Article March 14th, 2019
Customer engagement in a 24/7 marketplace
In today’s always-on culture, customers expect you to interact with them on their terms: quickly, seamlessly, and at any hour. Meeting that demand requires new strategies — and the right technology.
You’ve probably heard that chatbots are the future of marketing. Thanks to its nearly limitless scalability, an automated chat interface can be a powerful addition to your marketing and customer service toolboxes. The bots offer a 24/7 opportunity to help customers with their most common questions, which can be invaluable in a world where you have to engage whenever and however, the customer prefers.
In order to use chatbots effectively, however, it’s necessary to understand where they fit in the overall marketing puzzle. Like every communication technology, they offer new marketing opportunities. But chatbots can’t be used in isolation; they must be part of your overall communication stack.
Though there are exceptions, chatbots are usually at their most useful in the middle of the customer journey. The typical scenario involves bringing customers to the chatbot from earlier channels of engagement, such as an ad or website. From there, the conversation can continue over email, via phone or with a face-to-face meeting.
Context is key
Here, it’s important to remember your overriding goal: getting customers engaged and keeping them engaged. When customers are engaged, and in communication with your company, they usually become more interested and, ultimately, more loyal. They’re less likely to disappear from your brand.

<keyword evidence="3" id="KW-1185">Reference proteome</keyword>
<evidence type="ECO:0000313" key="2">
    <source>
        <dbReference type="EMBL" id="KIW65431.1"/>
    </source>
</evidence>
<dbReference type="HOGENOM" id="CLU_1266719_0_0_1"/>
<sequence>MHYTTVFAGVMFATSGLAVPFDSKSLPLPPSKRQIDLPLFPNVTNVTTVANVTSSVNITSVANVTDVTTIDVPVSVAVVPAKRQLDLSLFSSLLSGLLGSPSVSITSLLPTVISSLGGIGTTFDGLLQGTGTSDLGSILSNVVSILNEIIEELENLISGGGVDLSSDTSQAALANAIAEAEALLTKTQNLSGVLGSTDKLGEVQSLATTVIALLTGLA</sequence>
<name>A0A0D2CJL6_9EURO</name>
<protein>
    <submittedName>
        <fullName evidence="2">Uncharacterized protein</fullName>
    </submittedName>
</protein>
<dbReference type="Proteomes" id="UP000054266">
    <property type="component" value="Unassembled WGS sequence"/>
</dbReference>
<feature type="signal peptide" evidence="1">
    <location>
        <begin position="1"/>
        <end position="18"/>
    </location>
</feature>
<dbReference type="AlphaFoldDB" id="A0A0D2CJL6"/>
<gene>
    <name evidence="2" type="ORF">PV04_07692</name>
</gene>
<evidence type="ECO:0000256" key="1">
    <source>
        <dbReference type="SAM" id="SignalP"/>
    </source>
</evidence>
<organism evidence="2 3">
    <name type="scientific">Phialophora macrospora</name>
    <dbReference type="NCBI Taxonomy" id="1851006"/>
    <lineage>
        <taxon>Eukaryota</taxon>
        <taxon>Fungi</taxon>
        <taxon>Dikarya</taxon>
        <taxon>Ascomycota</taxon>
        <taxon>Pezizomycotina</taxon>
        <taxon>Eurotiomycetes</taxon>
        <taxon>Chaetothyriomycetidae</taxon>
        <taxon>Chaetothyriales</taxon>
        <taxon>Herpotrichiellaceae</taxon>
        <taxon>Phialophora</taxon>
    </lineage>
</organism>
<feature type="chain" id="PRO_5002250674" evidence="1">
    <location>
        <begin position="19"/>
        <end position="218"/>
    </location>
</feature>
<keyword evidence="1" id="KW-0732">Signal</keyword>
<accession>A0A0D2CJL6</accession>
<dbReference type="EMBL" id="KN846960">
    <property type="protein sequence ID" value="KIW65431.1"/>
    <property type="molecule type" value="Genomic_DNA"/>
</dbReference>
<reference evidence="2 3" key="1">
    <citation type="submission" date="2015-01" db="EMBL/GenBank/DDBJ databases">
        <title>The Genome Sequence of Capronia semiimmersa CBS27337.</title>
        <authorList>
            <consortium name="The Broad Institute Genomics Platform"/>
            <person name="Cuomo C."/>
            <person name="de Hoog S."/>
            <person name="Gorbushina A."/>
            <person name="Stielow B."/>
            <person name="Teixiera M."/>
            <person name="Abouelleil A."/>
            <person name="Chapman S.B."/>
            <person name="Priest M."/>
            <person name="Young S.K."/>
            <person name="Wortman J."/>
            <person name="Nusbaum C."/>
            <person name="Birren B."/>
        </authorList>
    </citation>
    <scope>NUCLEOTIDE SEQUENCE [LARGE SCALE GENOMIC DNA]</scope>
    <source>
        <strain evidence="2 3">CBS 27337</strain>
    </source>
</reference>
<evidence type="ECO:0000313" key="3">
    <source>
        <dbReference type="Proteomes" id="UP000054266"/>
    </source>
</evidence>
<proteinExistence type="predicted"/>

Maintaining that vital customer engagement when advancing from one communication channel to the next can be a challenge, especially when using chatbots. The conversation must always remain relevant to what the customer is looking for. Imagine you’re on the web researching prices for flights to Amsterdam, and a bot pops up offering you package holidays in Tenerife. Would you even respond?
This is where context comes into play. Every piece of information you have about the customer — who they are, what they’ve researched and bought in the past, what they’ve been asking about today — helps keep the conversation on point.
In other cases, even the most basic information about a customer, gleaned from ads they’ve clicked or web pages they’re viewing, can help focus the chatbot conversation. Another option for learning about the customer is the direct approach: just ask. The chatbot can start with a few questions, keeping the customer engaged and steering the conversation in the desired direction.
There’s enormous interest in chatbots at the moment, which is no surprise given the quick payback and high ROI they can deliver. But as is often the case with new technologies, some companies are rushing in blindly, implementing on a wide scale without taking a hard look at what they want to achieve. We’ve seen examples of managers approaching the chatbot question from a purely technical perspective, resulting in an unnecessarily massive project with no end in sight and no value for the customer. Luckily, those instances have so far been limited in number.
We recommend you start simple. Have a narrow target for what you want to accomplish. Once you’ve been successful, you can move ahead step by step, gradually broadening the chatbot to cover other use cases. Of course, it’s also vital to have a technology and change partner who understands your business case or who works alongside you to help you define it. Then, you’re best positioned to end up with a tool that meets your high expectations.
If you would like to learn more about chatbots and how they can boost your 24/7 customer engagement, get in touch with us. It’s our pleasure to discuss the topic human to human.
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